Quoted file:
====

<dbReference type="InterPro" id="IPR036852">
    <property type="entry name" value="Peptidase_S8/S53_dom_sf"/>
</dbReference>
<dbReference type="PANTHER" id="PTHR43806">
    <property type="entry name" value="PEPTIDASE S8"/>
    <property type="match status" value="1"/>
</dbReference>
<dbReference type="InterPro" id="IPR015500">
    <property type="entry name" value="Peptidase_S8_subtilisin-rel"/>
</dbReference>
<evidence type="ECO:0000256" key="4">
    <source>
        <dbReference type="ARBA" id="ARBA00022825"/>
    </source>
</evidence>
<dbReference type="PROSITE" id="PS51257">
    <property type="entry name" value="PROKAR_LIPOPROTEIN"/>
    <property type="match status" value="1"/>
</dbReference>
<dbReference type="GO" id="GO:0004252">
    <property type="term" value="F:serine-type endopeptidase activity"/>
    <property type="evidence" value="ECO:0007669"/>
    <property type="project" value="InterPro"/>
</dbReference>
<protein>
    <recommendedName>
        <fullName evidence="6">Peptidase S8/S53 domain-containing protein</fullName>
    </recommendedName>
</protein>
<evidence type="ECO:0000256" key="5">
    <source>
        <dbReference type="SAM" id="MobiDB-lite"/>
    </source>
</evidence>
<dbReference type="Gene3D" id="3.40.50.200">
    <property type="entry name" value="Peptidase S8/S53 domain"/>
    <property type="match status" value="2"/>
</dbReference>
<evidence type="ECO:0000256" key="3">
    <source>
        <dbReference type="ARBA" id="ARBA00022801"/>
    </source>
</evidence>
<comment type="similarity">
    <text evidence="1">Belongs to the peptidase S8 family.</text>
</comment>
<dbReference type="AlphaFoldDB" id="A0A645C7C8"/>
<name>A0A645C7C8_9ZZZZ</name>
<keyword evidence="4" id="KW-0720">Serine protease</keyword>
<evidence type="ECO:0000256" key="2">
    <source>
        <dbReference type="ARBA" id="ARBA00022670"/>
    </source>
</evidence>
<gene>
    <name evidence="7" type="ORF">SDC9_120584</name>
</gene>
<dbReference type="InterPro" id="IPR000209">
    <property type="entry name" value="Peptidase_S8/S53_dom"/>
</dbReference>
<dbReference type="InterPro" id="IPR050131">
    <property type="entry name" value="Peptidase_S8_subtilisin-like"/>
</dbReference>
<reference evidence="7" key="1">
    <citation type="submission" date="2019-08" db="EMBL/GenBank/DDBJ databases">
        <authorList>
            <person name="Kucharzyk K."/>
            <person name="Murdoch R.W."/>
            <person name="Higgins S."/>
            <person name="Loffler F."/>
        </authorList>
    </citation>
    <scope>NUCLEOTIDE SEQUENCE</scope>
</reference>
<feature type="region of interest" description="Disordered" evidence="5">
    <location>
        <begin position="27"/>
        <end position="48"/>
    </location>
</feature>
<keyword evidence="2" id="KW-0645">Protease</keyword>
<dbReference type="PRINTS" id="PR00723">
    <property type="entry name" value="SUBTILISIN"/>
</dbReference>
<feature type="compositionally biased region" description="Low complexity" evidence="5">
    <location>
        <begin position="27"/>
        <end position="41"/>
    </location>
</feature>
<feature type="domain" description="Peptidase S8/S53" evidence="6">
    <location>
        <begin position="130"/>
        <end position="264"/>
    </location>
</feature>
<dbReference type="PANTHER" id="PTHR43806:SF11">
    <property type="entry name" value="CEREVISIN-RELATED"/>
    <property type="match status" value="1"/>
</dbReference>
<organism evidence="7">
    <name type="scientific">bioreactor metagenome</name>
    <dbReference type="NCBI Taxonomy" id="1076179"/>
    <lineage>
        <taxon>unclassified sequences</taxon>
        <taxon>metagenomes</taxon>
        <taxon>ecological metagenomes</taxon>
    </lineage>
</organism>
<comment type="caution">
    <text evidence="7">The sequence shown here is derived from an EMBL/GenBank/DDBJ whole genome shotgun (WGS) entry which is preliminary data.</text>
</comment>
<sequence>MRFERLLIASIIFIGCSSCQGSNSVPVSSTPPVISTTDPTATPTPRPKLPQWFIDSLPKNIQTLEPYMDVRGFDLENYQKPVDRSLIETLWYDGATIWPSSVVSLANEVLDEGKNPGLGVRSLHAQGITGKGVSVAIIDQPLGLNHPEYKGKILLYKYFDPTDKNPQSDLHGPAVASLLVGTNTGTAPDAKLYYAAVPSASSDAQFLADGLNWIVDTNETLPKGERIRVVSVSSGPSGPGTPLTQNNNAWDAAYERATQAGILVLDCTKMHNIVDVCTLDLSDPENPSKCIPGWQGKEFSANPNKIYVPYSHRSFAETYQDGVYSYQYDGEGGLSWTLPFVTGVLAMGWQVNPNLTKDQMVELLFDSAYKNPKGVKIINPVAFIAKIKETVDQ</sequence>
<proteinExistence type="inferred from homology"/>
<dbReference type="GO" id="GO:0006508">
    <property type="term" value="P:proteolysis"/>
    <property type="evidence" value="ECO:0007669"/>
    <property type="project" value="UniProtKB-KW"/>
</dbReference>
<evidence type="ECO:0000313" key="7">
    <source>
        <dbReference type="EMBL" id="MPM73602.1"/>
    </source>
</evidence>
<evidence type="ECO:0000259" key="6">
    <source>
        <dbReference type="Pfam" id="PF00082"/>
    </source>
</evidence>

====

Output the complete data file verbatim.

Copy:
<dbReference type="InterPro" id="IPR036852">
    <property type="entry name" value="Peptidase_S8/S53_dom_sf"/>
</dbReference>
<dbReference type="PANTHER" id="PTHR43806">
    <property type="entry name" value="PEPTIDASE S8"/>
    <property type="match status" value="1"/>
</dbReference>
<dbReference type="InterPro" id="IPR015500">
    <property type="entry name" value="Peptidase_S8_subtilisin-rel"/>
</dbReference>
<evidence type="ECO:0000256" key="4">
    <source>
        <dbReference type="ARBA" id="ARBA00022825"/>
    </source>
</evidence>
<dbReference type="PROSITE" id="PS51257">
    <property type="entry name" value="PROKAR_LIPOPROTEIN"/>
    <property type="match status" value="1"/>
</dbReference>
<dbReference type="GO" id="GO:0004252">
    <property type="term" value="F:serine-type endopeptidase activity"/>
    <property type="evidence" value="ECO:0007669"/>
    <property type="project" value="InterPro"/>
</dbReference>
<protein>
    <recommendedName>
        <fullName evidence="6">Peptidase S8/S53 domain-containing protein</fullName>
    </recommendedName>
</protein>
<evidence type="ECO:0000256" key="5">
    <source>
        <dbReference type="SAM" id="MobiDB-lite"/>
    </source>
</evidence>
<dbReference type="Gene3D" id="3.40.50.200">
    <property type="entry name" value="Peptidase S8/S53 domain"/>
    <property type="match status" value="2"/>
</dbReference>
<evidence type="ECO:0000256" key="3">
    <source>
        <dbReference type="ARBA" id="ARBA00022801"/>
    </source>
</evidence>
<comment type="similarity">
    <text evidence="1">Belongs to the peptidase S8 family.</text>
</comment>
<dbReference type="AlphaFoldDB" id="A0A645C7C8"/>
<name>A0A645C7C8_9ZZZZ</name>
<keyword evidence="4" id="KW-0720">Serine protease</keyword>
<evidence type="ECO:0000256" key="2">
    <source>
        <dbReference type="ARBA" id="ARBA00022670"/>
    </source>
</evidence>
<gene>
    <name evidence="7" type="ORF">SDC9_120584</name>
</gene>
<dbReference type="InterPro" id="IPR000209">
    <property type="entry name" value="Peptidase_S8/S53_dom"/>
</dbReference>
<dbReference type="InterPro" id="IPR050131">
    <property type="entry name" value="Peptidase_S8_subtilisin-like"/>
</dbReference>
<reference evidence="7" key="1">
    <citation type="submission" date="2019-08" db="EMBL/GenBank/DDBJ databases">
        <authorList>
            <person name="Kucharzyk K."/>
            <person name="Murdoch R.W."/>
            <person name="Higgins S."/>
            <person name="Loffler F."/>
        </authorList>
    </citation>
    <scope>NUCLEOTIDE SEQUENCE</scope>
</reference>
<feature type="region of interest" description="Disordered" evidence="5">
    <location>
        <begin position="27"/>
        <end position="48"/>
    </location>
</feature>
<keyword evidence="2" id="KW-0645">Protease</keyword>
<dbReference type="PRINTS" id="PR00723">
    <property type="entry name" value="SUBTILISIN"/>
</dbReference>
<feature type="compositionally biased region" description="Low complexity" evidence="5">
    <location>
        <begin position="27"/>
        <end position="41"/>
    </location>
</feature>
<feature type="domain" description="Peptidase S8/S53" evidence="6">
    <location>
        <begin position="130"/>
        <end position="264"/>
    </location>
</feature>
<dbReference type="PANTHER" id="PTHR43806:SF11">
    <property type="entry name" value="CEREVISIN-RELATED"/>
    <property type="match status" value="1"/>
</dbReference>
<organism evidence="7">
    <name type="scientific">bioreactor metagenome</name>
    <dbReference type="NCBI Taxonomy" id="1076179"/>
    <lineage>
        <taxon>unclassified sequences</taxon>
        <taxon>metagenomes</taxon>
        <taxon>ecological metagenomes</taxon>
    </lineage>
</organism>
<comment type="caution">
    <text evidence="7">The sequence shown here is derived from an EMBL/GenBank/DDBJ whole genome shotgun (WGS) entry which is preliminary data.</text>
</comment>
<sequence>MRFERLLIASIIFIGCSSCQGSNSVPVSSTPPVISTTDPTATPTPRPKLPQWFIDSLPKNIQTLEPYMDVRGFDLENYQKPVDRSLIETLWYDGATIWPSSVVSLANEVLDEGKNPGLGVRSLHAQGITGKGVSVAIIDQPLGLNHPEYKGKILLYKYFDPTDKNPQSDLHGPAVASLLVGTNTGTAPDAKLYYAAVPSASSDAQFLADGLNWIVDTNETLPKGERIRVVSVSSGPSGPGTPLTQNNNAWDAAYERATQAGILVLDCTKMHNIVDVCTLDLSDPENPSKCIPGWQGKEFSANPNKIYVPYSHRSFAETYQDGVYSYQYDGEGGLSWTLPFVTGVLAMGWQVNPNLTKDQMVELLFDSAYKNPKGVKIINPVAFIAKIKETVDQ</sequence>
<proteinExistence type="inferred from homology"/>
<dbReference type="GO" id="GO:0006508">
    <property type="term" value="P:proteolysis"/>
    <property type="evidence" value="ECO:0007669"/>
    <property type="project" value="UniProtKB-KW"/>
</dbReference>
<evidence type="ECO:0000313" key="7">
    <source>
        <dbReference type="EMBL" id="MPM73602.1"/>
    </source>
</evidence>
<evidence type="ECO:0000259" key="6">
    <source>
        <dbReference type="Pfam" id="PF00082"/>
    </source>
</evidence>